How Old Do You Need to Be to Start Building Credit?

By Kayla Sloan

| Photographs By sturti

When you reach adulthood, one of the first steps you should take is toward building credit. Credit, after all, is your gateway to a multitude of things.

Anytime you need to sign up for a loan, buy a car, rent an apartment, or essentially complete other major financial purchases, your credit is often the first financial item looked at. It’s what tells lenders and landlords whether or not you’re a reliable investment. Unfortunately, what many new 18-year-olds learn quickly is just how difficult building credit can be sans a credit history.

One of the easiest ways to build credit is through a credit card that you regularly pay off. However, without any former credit, you’ll find you don’t qualify for many credit cards. That leaves many young adults wondering what to do.

It’s a little-known fact, however, that you don’t necessarily need to be 18 to begin building your credit. In fact, there are many ways in which you can get started in your teenage years before you reach 18. To get you or your kids off to a great start with their credit history, consider these steps.

Sign up as an authorized user

When you’re under 18 the chances of receiving a credit card are slim to none; in fact, they’re more likely none. That said, there are still ways to utilize a credit card to build credit without having your own. For instance: See if one of your parents will allow you to become an authorized user on his or her card.

As an authorized user you’re able to tag along onto the primary cardholder’s responsible and reputable credit. That said, if this is a route you choose to take, it’s important that there be a level of trust between the primary cardholder and the authorized user, as you’ll be connecting one another’s credit.

Get hired

While a job itself won’t actually build your credit now, it is the key to building it later on. When applying for and trying to qualify for various lines of credit, especially credit cards, your job history can be one of the key components a bank or credit card company examines. Your job and the rate at which you’ve advanced can signify whether or not you’ll successfully keep up with your credit card payments.

As long as you can work and juggle school at the same time, getting a job in your early teens can help you begin a line of work history. Come time to apply for a credit card, and you’ll have successfully demonstrated your ability to repay debt by sustaining a job.

Opt for a secured card

Oftentimes getting a start on your credit before you’re 18 can be a little too difficult. Moreover, you may not fully understand or be ready to handle the financial obligations of a credit card until you’re older. Unfortunately, finding a card at 18 that will qualify you, or even one without a high APR (annual percentage rate), for that matter, is easier said than done. Nonetheless, you have to begin building credit somehow. For those new to the credit-card world, who have no choice but to build from scratch, a great option could be a secured credit card.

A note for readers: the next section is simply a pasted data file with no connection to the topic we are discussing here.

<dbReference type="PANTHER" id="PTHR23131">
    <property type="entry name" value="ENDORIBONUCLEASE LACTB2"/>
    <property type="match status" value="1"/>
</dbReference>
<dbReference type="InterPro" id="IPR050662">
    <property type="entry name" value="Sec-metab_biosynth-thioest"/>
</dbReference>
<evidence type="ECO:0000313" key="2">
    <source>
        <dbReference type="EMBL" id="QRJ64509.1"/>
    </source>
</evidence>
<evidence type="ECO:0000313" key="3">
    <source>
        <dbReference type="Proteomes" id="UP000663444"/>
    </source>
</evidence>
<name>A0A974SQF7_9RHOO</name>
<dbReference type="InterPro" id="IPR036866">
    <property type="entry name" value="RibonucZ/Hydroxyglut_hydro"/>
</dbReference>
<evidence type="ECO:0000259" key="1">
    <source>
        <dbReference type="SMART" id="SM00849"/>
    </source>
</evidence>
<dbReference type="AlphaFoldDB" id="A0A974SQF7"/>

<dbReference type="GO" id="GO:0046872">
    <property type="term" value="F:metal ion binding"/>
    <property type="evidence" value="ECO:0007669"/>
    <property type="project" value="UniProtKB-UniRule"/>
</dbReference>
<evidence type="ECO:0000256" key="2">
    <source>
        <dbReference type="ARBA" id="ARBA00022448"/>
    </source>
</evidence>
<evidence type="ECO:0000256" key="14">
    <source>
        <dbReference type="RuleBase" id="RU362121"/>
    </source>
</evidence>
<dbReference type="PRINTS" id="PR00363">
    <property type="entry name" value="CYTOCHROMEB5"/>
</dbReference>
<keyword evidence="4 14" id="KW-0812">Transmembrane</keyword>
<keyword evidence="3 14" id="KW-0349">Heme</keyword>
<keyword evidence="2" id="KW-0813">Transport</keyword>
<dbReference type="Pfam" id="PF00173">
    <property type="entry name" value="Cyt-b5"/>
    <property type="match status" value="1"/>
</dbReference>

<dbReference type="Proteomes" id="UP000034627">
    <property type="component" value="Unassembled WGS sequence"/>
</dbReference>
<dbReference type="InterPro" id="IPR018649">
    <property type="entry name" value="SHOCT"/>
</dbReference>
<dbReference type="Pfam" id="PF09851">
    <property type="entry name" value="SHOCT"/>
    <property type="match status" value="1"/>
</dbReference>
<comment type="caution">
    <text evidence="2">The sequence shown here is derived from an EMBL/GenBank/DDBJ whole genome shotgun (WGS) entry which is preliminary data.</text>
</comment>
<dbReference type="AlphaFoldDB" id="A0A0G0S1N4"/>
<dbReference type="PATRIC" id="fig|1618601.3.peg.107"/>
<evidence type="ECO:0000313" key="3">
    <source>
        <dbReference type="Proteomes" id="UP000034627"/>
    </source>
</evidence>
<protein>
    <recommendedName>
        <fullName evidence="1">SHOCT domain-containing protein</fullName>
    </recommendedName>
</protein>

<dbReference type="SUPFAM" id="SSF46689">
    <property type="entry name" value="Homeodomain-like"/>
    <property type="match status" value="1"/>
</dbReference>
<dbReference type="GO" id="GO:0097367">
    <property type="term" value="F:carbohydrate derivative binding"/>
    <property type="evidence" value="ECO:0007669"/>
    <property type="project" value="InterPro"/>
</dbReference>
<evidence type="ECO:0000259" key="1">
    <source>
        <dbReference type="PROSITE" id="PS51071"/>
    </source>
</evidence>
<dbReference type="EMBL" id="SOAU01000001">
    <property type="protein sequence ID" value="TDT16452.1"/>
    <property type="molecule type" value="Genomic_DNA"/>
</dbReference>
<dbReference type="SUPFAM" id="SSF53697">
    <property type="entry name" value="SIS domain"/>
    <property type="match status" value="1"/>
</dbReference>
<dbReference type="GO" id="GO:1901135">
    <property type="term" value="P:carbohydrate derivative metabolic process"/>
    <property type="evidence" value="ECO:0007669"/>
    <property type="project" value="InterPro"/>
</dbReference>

Your secured card uses a security deposit to solidify your line of credit, so if you deposit $1,000, that essentially is your line of credit. Although you’ll still use a secured card like a normal credit card, it’s ultimately tied to actual cash. All in all, a secured card is much easier to qualify for, and upon using a secured card responsibly, you may get an offer for an unsecured one in a matter of time.

Sign up for a student card

If you’ve ever been on a college campus during orientation week, you’ll see no shortage of booths and people trying to get you to sign up for things. One of those signups in particular is usually for a student credit card. Unlike other credit cards, student cards tend to be easier to qualify for with fewer requirements, no or lower fees, and sometimes, even rewards for good credit card use.

Hence, if you’re headed for college and ready to get your start financially, a student card could be a smart and valuable option.

Keep up good habits

No matter the age, the key to building credit is knowing, understanding, and practicing sound financial and credit card habits. Your credit is something that follows you for life. Unfortunately, once you obtain a poor credit score, it isn’t exactly easy to dig yourself out.

Building credit and maintaining good credit isn’t easy. This is why once you’ve done so, you should work to keep it that way. Habits like paying your bills on time and paying in full each month will help you obtain a solid score.

Age does matter

When it comes building credit, age can be a relative factor in some cases. While there are certain, obvious limitations below age 18, that doesn’t mean you aren’t ready to begin the process. (Even though you can’t officially sign up for a credit card until you’re of age.)

There are no true hard-and-fast rules for the age you have to be before you can begin building your credit. And as with your savings, the sooner you can start, the better.

That said, although it’s not always easy when you’re first getting started to receive a credit line, don’t necessarily wait until you’ve graduated college to start doing so. Gather good habits and gain work and financial experience in your early teen years. Sign up for student or secured cards to get your feet wet in your early twenties. Then, simply keep building from there.

When you or your kids are ready and able to build credit, the decision is truly up to you. At the end of the day, once you’ve hit age 18, don’t hesitate to start your journey toward a solid credit score.


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This article was written by Kayla Sloan from Everything Finance and was legally licensed through the NewsCred publisher network. Please direct all licensing questions to legal@newscred.com.

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